The beauty of bread is that it comes in different flavors, shapes and sizes. And sourdough is among the favorites.
While the tangy loaf is delicious, versatile and packs some health benefits, you'll want to be wary of food products you buy if you're on a gluten-free diet — especially when it comes to bread.
Is Sourdough Bread Gluten-Free?
Gluten is a protein found in wheat, rye and barley and these grains' derivatives. So, any food that contains these grains is a no-go for those with gluten sensitivity or celiac disease.
Most sourdough bread at the grocery store is produced with wheat flour, which means it contains gluten — unless the loaf is explicitly labeled gluten-free — according to Beyond Celiac.
Even though sourdough is fermented, it's still not necessarily safe to eat on a gluten-free diet.
Often a process used in the production of beer or wine, fermentation involves using a bacteria to break down the components of foods, including gluten-based grains, according to the USDA.
While fermenting some foods may break down gluten proteins enough for gluten-sensitive people to eat, that's not the case with sourdough bread, according to an April 2015 study published in Nutrients.
After observing and testing sourdough bread after fermentation, researchers found that the bread is not considered safe for people with celiac disease.
What's more, sourdough bread can be made in factories alongside other types of bread, posing a risk for cross-contact. Cross-contamination occurs when gluten foods come in contact with other ingredients either through manufacturing or preparation, according to the Celiac Disease Foundation.
When any foods are cross-contaminated, they can pose a risk for those with gluten intolerance or celiac.
How to Find a Gluten-Free Food Product
You can avoid the risk of cross-contact by choosing your food products carefully.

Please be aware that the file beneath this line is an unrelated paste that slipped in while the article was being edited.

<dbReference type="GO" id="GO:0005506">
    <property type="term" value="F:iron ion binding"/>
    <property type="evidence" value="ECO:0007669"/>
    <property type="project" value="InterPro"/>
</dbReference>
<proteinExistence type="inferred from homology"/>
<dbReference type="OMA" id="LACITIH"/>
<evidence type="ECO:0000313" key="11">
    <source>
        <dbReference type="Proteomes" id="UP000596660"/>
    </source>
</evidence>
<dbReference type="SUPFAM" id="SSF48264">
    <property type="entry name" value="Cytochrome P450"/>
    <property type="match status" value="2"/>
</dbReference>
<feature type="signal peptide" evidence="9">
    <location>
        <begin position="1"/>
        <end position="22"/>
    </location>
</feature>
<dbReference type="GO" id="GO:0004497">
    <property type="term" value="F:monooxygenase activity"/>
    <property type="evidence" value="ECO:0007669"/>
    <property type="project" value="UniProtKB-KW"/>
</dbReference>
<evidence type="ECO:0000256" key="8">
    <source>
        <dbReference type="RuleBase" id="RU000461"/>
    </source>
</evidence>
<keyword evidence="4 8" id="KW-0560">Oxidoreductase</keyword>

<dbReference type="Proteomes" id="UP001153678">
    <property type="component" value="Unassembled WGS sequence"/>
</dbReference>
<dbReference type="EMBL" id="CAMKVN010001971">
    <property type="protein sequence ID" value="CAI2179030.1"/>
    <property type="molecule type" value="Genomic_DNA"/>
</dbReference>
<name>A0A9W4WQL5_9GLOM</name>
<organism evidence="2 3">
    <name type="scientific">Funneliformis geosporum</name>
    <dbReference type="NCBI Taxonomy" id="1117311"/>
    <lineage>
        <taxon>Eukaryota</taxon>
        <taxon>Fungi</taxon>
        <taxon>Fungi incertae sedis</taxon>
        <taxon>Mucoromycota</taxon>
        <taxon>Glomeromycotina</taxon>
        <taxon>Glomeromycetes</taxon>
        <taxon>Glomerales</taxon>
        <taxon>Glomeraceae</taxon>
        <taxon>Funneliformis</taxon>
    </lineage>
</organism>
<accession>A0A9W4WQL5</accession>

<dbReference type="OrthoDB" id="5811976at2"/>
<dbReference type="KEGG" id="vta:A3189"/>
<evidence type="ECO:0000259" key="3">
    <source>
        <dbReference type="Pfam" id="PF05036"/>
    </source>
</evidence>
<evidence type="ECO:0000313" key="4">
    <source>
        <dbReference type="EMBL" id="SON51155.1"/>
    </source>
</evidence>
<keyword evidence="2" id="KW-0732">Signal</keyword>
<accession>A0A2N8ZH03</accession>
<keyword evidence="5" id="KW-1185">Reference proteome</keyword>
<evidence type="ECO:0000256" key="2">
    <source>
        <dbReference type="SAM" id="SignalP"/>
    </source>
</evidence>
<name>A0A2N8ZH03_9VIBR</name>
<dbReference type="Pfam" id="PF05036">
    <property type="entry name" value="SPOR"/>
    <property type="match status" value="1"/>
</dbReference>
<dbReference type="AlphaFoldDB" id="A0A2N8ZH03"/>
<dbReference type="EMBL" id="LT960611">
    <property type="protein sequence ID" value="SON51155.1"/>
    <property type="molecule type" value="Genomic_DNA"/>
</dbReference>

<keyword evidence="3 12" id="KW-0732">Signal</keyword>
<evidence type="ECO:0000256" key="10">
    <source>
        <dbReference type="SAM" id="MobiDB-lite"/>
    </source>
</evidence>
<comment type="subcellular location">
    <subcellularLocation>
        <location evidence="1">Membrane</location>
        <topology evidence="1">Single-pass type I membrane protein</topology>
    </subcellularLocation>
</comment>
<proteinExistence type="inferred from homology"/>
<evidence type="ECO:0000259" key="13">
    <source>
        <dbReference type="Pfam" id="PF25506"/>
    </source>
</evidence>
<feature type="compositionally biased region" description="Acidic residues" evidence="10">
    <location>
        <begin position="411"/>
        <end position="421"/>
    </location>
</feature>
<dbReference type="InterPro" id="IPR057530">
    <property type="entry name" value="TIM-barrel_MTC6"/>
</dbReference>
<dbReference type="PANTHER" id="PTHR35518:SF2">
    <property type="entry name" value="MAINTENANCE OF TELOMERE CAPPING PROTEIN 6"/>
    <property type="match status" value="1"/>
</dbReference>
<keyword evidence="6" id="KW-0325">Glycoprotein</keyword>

Generally, avoid buying gluten-free bread or pastries at a bakery, unless the location is certified gluten-free. Here's why: Employees sometimes re-use tongs or gloves, making it difficult to avoid cross-contamination.
At the grocery store, read the ingredient list of any food you decide to buy. Look out for any gluten-based foods and don't forget to check the allergen listing for wheat or gluten, too.
Then, look for a "Gluten-Free" label on the front package of the product. This label is regulated by the Food & Drug Administration (FDA) and signifies that the food you're eating has less than 20 parts per million (ppm) of gluten, which is generally safe for gluten-sensitive people and people with celiac disease to eat.
If you want even more security, buy foods that are labeled "Certified Gluten-Free" and are vetted by trusted third parties, like the Gluten-Free Certification Organization (GFCO).
The GFCO has especially strict standards, certifying foods that have only 10 ppm of gluten or less, according to the organization's website.
A Gluten-Free Sourdough Bread Recipe
If you're committed to making your own sourdough bread, there are plenty of gluten-free recipes you can try at home.
Next time you're craving a gluten-free avocado toast or grilled cheese, give this simple recipe a try.
Four-Ingredient Gluten-Free Sourdough Bread
This gluten-free sourdough bread recipe calls for only four simple ingredients, including GF flour, making it a pretty inexpensive and hassle-free baking project.
However, this recipe does need two days to produce, as you need to give the dough time to rise overnight.
Get the Four-Ingredient Gluten-Free Sourdough Bread recipe at What The Fork Food Blog.
- Beyond Celiac: "Is Sourdough Bread Gluten-Free?"
- USDA: "Evolution of Aroma Volatiles During Storage of sourdough Breads Made by Mixed Cultures of Kluyveromyces Marxianus and Lactobacillus Delbrueckii ssp. Bulgaricus or Lactobacillus Helveticus"
- USDA: "Safely Fermenting Food at Home"
- Nutrients: "Sourdough Fermentation of Wheat Flour does not Prevent the Interaction of Transglutaminase 2 With α2-Gliadin or Gluten"
- Clinical Gastroenterology and Hepatology: "Safety for Patients With Celiac Disease of Baked Goods Made of Wheat Flour Hydrolyzed During Food Processing"
- Celiac Disease Foundation: "Sources of Gluten"
- FDA: "Gluten and Food Labeling"
- GFCO: "About Us"